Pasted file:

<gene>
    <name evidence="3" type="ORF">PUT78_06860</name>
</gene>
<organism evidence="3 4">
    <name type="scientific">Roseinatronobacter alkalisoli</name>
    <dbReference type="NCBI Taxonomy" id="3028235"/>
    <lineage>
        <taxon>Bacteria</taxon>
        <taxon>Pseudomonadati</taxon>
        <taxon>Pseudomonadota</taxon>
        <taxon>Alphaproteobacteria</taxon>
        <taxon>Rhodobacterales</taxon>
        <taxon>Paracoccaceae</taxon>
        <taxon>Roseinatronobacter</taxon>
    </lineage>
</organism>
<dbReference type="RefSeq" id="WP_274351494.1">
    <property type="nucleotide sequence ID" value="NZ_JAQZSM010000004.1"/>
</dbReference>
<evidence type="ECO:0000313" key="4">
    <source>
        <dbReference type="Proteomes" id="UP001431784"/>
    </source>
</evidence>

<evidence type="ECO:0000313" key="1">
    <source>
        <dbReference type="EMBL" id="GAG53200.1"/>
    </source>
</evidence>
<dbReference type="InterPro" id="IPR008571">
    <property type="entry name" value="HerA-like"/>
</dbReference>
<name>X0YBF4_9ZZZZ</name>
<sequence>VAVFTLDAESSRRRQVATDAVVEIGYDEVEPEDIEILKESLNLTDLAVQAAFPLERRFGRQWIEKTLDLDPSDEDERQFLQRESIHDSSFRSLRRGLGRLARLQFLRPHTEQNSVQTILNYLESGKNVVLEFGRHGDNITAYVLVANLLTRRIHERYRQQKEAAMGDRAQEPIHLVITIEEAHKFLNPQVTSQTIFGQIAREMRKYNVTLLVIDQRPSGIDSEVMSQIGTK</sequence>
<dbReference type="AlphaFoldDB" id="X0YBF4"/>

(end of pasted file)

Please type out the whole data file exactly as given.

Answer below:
<gene>
    <name evidence="3" type="ORF">PUT78_06860</name>
</gene>
<organism evidence="3 4">
    <name type="scientific">Roseinatronobacter alkalisoli</name>
    <dbReference type="NCBI Taxonomy" id="3028235"/>
    <lineage>
        <taxon>Bacteria</taxon>
        <taxon>Pseudomonadati</taxon>
        <taxon>Pseudomonadota</taxon>
        <taxon>Alphaproteobacteria</taxon>
        <taxon>Rhodobacterales</taxon>
        <taxon>Paracoccaceae</taxon>
        <taxon>Roseinatronobacter</taxon>
    </lineage>
</organism>
<dbReference type="RefSeq" id="WP_274351494.1">
    <property type="nucleotide sequence ID" value="NZ_JAQZSM010000004.1"/>
</dbReference>
<evidence type="ECO:0000313" key="4">
    <source>
        <dbReference type="Proteomes" id="UP001431784"/>
    </source>
</evidence>

<evidence type="ECO:0000313" key="1">
    <source>
        <dbReference type="EMBL" id="GAG53200.1"/>
    </source>
</evidence>
<dbReference type="InterPro" id="IPR008571">
    <property type="entry name" value="HerA-like"/>
</dbReference>
<name>X0YBF4_9ZZZZ</name>
<sequence>VAVFTLDAESSRRRQVATDAVVEIGYDEVEPEDIEILKESLNLTDLAVQAAFPLERRFGRQWIEKTLDLDPSDEDERQFLQRESIHDSSFRSLRRGLGRLARLQFLRPHTEQNSVQTILNYLESGKNVVLEFGRHGDNITAYVLVANLLTRRIHERYRQQKEAAMGDRAQEPIHLVITIEEAHKFLNPQVTSQTIFGQIAREMRKYNVTLLVIDQRPSGIDSEVMSQIGTK</sequence>
<dbReference type="AlphaFoldDB" id="X0YBF4"/>